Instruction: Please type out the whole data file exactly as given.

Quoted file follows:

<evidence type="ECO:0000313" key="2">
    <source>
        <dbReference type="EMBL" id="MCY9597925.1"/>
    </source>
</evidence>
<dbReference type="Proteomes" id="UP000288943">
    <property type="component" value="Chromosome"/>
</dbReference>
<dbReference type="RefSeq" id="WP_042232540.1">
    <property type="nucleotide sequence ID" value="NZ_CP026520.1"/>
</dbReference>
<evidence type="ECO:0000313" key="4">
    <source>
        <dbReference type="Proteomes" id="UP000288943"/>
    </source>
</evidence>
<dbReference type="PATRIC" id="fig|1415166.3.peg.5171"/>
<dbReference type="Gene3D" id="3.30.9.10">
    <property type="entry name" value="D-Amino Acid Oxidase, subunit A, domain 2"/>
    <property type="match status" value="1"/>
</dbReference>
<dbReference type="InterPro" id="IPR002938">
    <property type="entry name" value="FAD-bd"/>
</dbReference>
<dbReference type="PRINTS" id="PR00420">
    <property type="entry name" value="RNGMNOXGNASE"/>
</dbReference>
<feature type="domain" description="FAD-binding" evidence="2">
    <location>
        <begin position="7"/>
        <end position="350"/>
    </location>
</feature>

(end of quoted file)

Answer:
<evidence type="ECO:0000313" key="2">
    <source>
        <dbReference type="EMBL" id="MCY9597925.1"/>
    </source>
</evidence>
<dbReference type="Proteomes" id="UP000288943">
    <property type="component" value="Chromosome"/>
</dbReference>
<dbReference type="RefSeq" id="WP_042232540.1">
    <property type="nucleotide sequence ID" value="NZ_CP026520.1"/>
</dbReference>
<evidence type="ECO:0000313" key="4">
    <source>
        <dbReference type="Proteomes" id="UP000288943"/>
    </source>
</evidence>
<dbReference type="PATRIC" id="fig|1415166.3.peg.5171"/>
<dbReference type="Gene3D" id="3.30.9.10">
    <property type="entry name" value="D-Amino Acid Oxidase, subunit A, domain 2"/>
    <property type="match status" value="1"/>
</dbReference>
<dbReference type="InterPro" id="IPR002938">
    <property type="entry name" value="FAD-bd"/>
</dbReference>
<dbReference type="PRINTS" id="PR00420">
    <property type="entry name" value="RNGMNOXGNASE"/>
</dbReference>
<feature type="domain" description="FAD-binding" evidence="2">
    <location>
        <begin position="7"/>
        <end position="350"/>
    </location>
</feature>